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Okay, what may possibly—maybe—be my last of these. I feel like there’s only so far you can get into 2023 before “Best of” lists for 2022 become a little passé. I was thinking about doing toys, too? But… eh… we’ll see. If the tens of you who read these things really want that, let me know. In any case, TELEVISION! A medium that has produced stories so impactful, heartfelt, and epic that they rival movies these days. Of course, as the line between what is TV and what is a movie sometimes blur, sometimes it’s hard to keep them straight. What was Guillermo del Toro’s Cabinet of Curiosities, really, than a series of short films? Well, the answer to that is a TV anthology. But, in my heart of hearts, they FELT more like films. But I didn’t include them on that list. So, I am kind of a hypocrite in that regard. Anyway, onwards and upwards. As usual, you can find all the various posts I’ve done on my favorite things here, with the handy tag YearlyFavorites2022.

I hadn’t intended it when I first made this list, but all but one of these were new in 2022! That’s really just by accident. And the fact that quite a few of my returning favorites has seasons that I’d call just… well, okay. Enjoyable, but they did not necessarily make a huge impact. Like the movie list, I’ve decided to rank these.

10. Star Trek: Lower Decks

Paramount+. Hey, we’re going to start out with this list’s lone exception! This is the show that was not new in 2022. It took me a bit to get to Lower Decks. Then it took me a bit to really get into it. But halfway through season 1 I was hooked. I binged it and season 2 pretty much together, and awaited season 3 with much anticipation. The jokes don’t always hit that hard. Sometimes they elicit more of a smile than an actual guffaw from me. But, I’d say the hit to miss ration is pretty great. What the show does brilliantly, though, is be about more than just the humor. There’s a lot of heart here, with characters that grow on you by leaps and bounds as the series progresses. Also, there is a deep DEEP love for Star Trek (in particular the 24th Century iteration) on display that makes me smile so much.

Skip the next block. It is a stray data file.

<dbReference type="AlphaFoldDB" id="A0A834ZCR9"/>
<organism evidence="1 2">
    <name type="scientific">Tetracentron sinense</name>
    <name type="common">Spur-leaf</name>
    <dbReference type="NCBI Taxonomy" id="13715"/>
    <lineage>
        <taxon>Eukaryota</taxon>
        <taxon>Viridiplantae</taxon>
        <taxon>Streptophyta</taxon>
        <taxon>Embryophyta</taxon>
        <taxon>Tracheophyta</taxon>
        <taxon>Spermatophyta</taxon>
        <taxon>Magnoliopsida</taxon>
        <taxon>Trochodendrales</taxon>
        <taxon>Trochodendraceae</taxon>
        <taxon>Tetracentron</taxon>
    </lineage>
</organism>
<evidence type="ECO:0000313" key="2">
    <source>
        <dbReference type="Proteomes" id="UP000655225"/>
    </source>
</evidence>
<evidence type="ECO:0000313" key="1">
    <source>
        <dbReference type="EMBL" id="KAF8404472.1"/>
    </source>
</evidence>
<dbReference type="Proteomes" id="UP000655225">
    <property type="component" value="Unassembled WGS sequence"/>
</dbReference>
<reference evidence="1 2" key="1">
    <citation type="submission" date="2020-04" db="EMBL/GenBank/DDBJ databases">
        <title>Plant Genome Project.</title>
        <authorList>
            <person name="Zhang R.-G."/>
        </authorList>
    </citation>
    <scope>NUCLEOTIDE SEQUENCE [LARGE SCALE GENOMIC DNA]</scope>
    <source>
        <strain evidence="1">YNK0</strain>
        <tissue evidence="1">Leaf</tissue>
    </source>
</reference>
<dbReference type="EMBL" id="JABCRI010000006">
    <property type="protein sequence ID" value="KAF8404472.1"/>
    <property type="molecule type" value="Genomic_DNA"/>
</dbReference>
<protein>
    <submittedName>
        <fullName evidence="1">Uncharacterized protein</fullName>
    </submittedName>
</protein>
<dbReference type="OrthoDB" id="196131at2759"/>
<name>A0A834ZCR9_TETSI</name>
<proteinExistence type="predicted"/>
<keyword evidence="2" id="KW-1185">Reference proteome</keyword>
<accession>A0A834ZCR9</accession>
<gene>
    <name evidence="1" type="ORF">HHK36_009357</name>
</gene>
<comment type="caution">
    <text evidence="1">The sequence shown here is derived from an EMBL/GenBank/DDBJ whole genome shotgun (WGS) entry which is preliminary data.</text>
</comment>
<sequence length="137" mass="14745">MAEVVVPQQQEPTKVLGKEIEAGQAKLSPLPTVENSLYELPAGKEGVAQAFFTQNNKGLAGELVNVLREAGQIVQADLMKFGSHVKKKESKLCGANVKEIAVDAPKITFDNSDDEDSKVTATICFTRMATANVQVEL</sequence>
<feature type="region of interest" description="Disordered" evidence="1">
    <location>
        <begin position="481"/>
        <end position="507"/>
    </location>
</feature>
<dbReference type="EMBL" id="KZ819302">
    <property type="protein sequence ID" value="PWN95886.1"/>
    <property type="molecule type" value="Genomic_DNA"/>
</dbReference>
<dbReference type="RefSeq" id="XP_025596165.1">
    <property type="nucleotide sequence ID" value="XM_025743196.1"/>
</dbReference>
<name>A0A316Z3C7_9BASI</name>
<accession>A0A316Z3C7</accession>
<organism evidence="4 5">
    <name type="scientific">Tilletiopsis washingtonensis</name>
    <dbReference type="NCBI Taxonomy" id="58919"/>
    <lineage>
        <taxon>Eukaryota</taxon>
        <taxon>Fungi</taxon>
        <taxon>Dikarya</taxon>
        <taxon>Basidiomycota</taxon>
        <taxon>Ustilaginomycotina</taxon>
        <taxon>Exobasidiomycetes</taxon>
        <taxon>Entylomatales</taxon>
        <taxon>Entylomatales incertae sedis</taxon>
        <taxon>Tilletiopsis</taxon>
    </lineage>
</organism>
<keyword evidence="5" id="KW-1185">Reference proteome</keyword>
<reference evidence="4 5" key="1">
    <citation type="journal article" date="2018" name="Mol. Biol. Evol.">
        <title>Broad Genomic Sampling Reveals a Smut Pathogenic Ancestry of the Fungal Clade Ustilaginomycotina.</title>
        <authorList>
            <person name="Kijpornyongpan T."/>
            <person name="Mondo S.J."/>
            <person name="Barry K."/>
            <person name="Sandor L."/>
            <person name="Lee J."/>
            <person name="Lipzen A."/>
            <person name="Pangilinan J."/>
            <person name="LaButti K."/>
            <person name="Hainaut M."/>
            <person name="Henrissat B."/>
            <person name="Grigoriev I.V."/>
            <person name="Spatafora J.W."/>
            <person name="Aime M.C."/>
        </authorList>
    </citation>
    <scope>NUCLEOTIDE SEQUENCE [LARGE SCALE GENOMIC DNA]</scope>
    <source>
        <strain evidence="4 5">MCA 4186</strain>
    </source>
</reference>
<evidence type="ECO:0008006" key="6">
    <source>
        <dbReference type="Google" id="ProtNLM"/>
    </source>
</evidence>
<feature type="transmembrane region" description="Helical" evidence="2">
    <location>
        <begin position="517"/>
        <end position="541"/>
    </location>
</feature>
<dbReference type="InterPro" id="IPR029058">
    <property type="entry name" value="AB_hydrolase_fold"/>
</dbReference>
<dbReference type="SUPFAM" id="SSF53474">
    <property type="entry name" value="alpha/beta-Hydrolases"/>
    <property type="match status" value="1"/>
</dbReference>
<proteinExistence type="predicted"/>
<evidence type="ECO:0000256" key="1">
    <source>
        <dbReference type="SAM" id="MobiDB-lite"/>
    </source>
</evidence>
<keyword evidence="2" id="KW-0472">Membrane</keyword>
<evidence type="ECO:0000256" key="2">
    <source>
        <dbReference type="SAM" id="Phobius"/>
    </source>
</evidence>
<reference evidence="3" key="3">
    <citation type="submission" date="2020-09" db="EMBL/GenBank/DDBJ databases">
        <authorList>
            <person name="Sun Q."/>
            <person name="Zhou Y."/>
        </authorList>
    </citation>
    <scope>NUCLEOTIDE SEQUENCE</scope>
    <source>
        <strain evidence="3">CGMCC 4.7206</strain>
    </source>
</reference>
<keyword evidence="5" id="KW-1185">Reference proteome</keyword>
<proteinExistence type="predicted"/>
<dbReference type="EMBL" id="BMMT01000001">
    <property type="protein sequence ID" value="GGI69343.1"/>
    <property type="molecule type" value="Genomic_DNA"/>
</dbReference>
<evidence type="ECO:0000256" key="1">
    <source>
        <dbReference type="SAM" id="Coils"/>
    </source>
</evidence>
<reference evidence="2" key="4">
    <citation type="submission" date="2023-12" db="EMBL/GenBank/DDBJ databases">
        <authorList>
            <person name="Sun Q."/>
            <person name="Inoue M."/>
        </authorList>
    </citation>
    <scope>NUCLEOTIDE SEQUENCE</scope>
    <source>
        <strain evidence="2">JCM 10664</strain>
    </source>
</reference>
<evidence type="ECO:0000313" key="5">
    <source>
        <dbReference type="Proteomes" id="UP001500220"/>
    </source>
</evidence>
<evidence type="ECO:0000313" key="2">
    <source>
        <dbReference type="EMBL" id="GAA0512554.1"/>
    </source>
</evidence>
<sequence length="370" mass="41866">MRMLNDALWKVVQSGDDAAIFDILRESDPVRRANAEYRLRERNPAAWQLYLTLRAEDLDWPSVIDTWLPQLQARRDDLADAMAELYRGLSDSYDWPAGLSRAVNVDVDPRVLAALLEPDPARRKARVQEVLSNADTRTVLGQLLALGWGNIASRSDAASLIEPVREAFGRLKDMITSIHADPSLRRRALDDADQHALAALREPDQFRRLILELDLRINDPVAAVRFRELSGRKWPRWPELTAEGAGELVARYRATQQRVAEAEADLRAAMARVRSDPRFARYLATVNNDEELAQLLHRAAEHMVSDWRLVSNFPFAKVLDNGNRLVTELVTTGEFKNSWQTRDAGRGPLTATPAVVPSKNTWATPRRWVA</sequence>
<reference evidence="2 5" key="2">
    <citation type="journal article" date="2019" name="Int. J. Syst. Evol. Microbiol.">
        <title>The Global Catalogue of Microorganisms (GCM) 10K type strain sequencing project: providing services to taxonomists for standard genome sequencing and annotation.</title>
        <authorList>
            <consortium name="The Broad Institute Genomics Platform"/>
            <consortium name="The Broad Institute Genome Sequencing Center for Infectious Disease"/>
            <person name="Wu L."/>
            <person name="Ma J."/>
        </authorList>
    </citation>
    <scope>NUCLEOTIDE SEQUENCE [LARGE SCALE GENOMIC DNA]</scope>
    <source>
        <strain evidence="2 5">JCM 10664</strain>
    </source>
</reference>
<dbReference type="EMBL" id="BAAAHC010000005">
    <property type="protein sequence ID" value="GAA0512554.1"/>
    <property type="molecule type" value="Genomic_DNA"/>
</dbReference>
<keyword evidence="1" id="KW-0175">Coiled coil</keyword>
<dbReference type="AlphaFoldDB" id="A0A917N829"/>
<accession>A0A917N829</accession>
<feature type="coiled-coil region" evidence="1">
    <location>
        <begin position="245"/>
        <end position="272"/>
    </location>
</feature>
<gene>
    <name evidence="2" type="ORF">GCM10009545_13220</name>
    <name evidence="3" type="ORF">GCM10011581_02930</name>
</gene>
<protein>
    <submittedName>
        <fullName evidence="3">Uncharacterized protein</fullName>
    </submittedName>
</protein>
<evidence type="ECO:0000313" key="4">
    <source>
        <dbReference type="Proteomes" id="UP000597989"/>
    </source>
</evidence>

9. She-Hulk: Attorney at Law

Disney+. Speaking of things that made me laugh, She-Hulk is another great example. I’ve had a hard time feeling motivated to watch MCU series as of late. I still haven’t seen Hawkeye, Moon Knight, or Ms. Marvel. Though I did watch the first episode of the latter and it was great. For whatever reason, I think I’ve needed a little bit of a superhero break. She-Hulk had a couple things going for it. For one thing, I’ve always liked the character of She-Hulk. I was introduced to her first via the Fantastic Four (my favorite superhero team growing up) and John Byrne’s run on the book. Dan Slott also did a fantastic run on the main title I enjoyed a lot. The show draws a lot on Byrne and Slott’s run, much to it’s credit. Second, I am a big fan of Tatiana Maslaney. She’s so freaking talented. I was a big Orphan Black fan, and was happy to see her in 2020’s Perry Mason. The CGI for She-Hulk: Attorney at Law can be a little ropey at times, but at least Maslaney’s performance seems to shine through. Plus, this is the show that gave us Wong & Madisyn!

Pablo Schreiber as Master Chief in Halo Season 1, Episode 1, streaming on Paramount+. Photo Credit: Adrienn Szabo/Paramount+

8. Halo

Paramount+. Speaking of people not liking things, there’s a couple on this list (besides Woman…) that have, for whatever reason, divided fans. Halo, I think, I enjoyed because I’m NOT a huge Halo fan. I played Halo 5 when it came out, and that was really the first one I played a lot of. I was just never a big third-person-shooter fan. I’m still not, really, but I had a good time with it. The plot, as it was, felt largely inconsequential to me. So, maybe I was well positioned to enjoy this series. The CGI was fantastic, as was the design and costuming. I was intrigued by the story, and I liked all the characters, including the Spartans and characters like Kwan Ha. I did feel like the finale could maybe have been a bit stronger, but overall I’m really excited for the next season. It’ll keep me engaged with Paramount+ between Star Trek series.

7. Wednesday